Mexico’s rescue and drug-sniffing dogs start out at the army’s puppy kindergarten

SAN MIGUEL DE LOS JAGÜEYEZ, Mexico (AP) — In the middle of a military base outside Mexico City, an army colonel runs what he calls a kindergarten for dogs.

Puppies that one day will become rescue dogs, or sniffer dogs for drugs or explosives, get their basic training here, at Mexico’s Army and Air Force Canine Production Center. The puppies are born and spend their first four months at the facility, before being sent to military units around the country for more specialized training.

Founded in 1998, the center has in the past produced breeds such as German Shepherds and Rottweilers.

Now, it exclusively breeds Belgian Malinois — about 300 of them a year.

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“It’s a very intelligent dog, it’s a dog with a lot of hardiness, very resistant to diseases,” said Col. Alejandro Camacho Ibarra, a veterinarian and the center’s director. It is the Mexican military’s only such production facility, and Camacho said it may be the largest in Latin America.

The mainly green-and-white, one-story buildings look like any others at the military camp in the State of Mexico, near Mexico City. But the difference here is in the sounds that fill the air: high-pitch barking from dozens of puppies scattered through its maternities and training camps.

Precautions here are strict because of a recent canine parvovirus outbreak that sickened some of the puppies. Visitors are disinfected with a spray, and must step into a watery solution to clean shoe soles. Only military personnel can touch the puppies. If you want to get close, you need to wear scrubs, shoe protectors and a mask, but you still cannot hold or pet the animals.

The training starts early in life, about a month after birth once the weaning process finishes. And everything is taught as a game.

“We start playing with the dog,” Camacho said. The idea is to draw them to items that trainers call “attractors” — like a ball or a rag — and puppies are challenged to catch them. “Every time it holds his prey, it’s rewarded, congratulated, and it learns to go after that prey, after that attractor,” Camacho added.

Unlike in civilian life, where puppies often get food treats, in the military the only prize for a job well done is a caress and some praise.

In one section of the camp, there’s a trail with obstacles including rocks, a tunnel, a section of empty plastic bottles to clamber over, a ladder and tires.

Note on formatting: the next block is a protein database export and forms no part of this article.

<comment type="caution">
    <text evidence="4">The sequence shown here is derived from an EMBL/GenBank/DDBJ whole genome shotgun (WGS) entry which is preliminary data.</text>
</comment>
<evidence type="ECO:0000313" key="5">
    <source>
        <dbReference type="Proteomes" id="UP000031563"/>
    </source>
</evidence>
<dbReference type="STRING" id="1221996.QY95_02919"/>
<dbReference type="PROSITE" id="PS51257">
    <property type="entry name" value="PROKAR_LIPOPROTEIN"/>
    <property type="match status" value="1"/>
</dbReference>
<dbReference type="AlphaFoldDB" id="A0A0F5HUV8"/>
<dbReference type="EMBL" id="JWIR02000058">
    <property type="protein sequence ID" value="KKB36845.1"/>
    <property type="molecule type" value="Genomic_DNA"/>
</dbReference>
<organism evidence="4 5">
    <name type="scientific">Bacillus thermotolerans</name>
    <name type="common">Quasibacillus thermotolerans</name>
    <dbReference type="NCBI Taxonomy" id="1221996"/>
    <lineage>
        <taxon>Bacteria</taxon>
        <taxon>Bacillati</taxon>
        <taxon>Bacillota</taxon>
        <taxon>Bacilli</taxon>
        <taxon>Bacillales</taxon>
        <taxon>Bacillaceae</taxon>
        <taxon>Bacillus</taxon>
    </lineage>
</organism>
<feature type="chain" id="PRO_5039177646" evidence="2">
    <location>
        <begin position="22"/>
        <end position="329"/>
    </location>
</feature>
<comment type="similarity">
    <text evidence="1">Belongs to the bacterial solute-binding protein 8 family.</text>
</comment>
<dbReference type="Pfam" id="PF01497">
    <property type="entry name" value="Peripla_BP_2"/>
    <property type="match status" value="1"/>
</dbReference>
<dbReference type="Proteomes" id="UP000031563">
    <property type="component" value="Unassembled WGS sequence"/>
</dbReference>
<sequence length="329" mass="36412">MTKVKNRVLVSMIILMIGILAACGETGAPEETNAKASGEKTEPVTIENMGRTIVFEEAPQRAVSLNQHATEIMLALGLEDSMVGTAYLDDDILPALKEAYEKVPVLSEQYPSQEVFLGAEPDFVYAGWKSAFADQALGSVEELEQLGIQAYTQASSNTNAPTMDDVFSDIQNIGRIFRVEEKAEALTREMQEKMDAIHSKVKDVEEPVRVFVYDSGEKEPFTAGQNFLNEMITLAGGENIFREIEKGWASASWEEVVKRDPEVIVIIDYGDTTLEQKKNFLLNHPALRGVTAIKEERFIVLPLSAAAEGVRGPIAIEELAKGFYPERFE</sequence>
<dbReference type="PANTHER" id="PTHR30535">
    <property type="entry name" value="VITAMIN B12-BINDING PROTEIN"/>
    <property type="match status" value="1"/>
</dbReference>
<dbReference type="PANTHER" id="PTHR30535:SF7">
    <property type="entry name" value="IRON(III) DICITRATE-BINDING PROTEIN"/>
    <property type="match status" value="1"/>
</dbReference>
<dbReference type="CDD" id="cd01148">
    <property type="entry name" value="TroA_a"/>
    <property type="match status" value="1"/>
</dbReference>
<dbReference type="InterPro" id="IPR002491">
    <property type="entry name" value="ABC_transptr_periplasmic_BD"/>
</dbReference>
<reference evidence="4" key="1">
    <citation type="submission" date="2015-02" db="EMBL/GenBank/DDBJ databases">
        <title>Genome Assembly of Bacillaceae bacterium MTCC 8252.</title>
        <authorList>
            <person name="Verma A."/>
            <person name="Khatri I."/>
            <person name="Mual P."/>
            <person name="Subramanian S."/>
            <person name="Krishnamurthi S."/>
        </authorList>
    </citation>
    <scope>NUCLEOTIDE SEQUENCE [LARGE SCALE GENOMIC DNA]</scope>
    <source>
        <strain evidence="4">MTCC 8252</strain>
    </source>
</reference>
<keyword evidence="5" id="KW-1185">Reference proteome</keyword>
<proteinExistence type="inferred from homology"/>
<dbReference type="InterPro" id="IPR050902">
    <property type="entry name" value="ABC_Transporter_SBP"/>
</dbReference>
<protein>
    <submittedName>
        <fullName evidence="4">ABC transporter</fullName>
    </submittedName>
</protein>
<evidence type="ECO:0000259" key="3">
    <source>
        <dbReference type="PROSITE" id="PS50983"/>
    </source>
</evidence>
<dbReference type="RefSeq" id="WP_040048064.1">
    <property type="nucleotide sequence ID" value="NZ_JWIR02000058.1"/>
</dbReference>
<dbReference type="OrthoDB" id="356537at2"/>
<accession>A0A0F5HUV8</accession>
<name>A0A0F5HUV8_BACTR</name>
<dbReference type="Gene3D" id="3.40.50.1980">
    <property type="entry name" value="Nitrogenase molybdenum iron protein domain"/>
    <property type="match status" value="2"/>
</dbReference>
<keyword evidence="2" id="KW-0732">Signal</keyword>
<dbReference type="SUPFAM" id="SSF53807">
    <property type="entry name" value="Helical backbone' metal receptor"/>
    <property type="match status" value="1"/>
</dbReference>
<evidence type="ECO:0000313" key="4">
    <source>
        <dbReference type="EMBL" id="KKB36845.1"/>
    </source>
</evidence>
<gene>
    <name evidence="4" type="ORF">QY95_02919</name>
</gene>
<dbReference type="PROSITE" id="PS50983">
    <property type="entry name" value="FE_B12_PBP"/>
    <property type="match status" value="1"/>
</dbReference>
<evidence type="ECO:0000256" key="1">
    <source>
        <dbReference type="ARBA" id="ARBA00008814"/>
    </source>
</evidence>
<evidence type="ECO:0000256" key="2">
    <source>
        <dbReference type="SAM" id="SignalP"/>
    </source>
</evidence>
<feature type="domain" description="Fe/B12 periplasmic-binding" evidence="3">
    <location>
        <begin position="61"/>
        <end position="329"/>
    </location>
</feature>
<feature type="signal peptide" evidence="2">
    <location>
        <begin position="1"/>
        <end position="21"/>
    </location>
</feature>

A soldier beckons the little dogs with a rag they must capture. The brown puppies with black snouts begin running through the trail, jumping over the rocks and crossing the obstacles. One takes the lead and the second struggles to cross over the plastic bottles, but also finishes. Both go to bite the rag the soldier holds.

“Very, very good, sons! Very good, boys,” he repeats while dragging the puppies as they maintain their grasp on the rag for several moments.

Camacho explains that the puppies are known by a number until they are three months old, when they are given a proper name. Each year, the center gives names according to a single letter of the alphabet. In 2023, that letter is “F.”

Febo, Frodo, Fósil, Forraje and Fido are some of this year’s names.

The basic training ends when the puppies are 4 months old. Then, they move to other military units to become specialists in detection of drugs or explosive, in search and rescue or in protection and security.

The current government of Mexico’s President Andrés Manuel López Obrador has relied heavily on the armed forces for various initiatives, from public safety to the building of airports and a tourist train line. And K-9 units have been a key element of some of the military’s activities, like the detection of drugs.

Col. Camacho said that some dogs born at the center have been trained to detect fentanyl, a synthetic opioid trafficked by Mexican cartels that has been blamed for about 70,000 overdose deaths per year in the United States.

That kind of specialized training happens elsewhere, but the colonel says it builds on his center’s basic training by using “attractor” objects but having them impregnated with the scent of what the dogs need to track, such as a drug.

Dogs retire from their military service after eight years, Camacho says.

Many of the dogs have become unsung heroes of missions in Mexico and abroad. Occasionally they become publicly known, like a German Shepherd named Proteo who was part of a rescue team sent in February to Turkey after a 7.8-magnitude earthquake that killed more than 40,000 people.

Proteo died during the search for survivors of the quake. A statue of him now stands at the center.

Another dog that made headlines in Mexico and abroad was a yellow Labrador retriever rescue dog named Frida. The Navy dog gained fame in the days following Mexico’s Sept. 19, 2017, earthquake that left more than 300 dead in the capital. She retired in 2019 and died in 2022.

Col. Camacho said that the dogs have a symbiotic relationship with their handlers during their working life in the military.

“The dog uses us to survive, but we also use the dog to do a job,” he said. “So it’s a coordinated work where we both get a benefit.”

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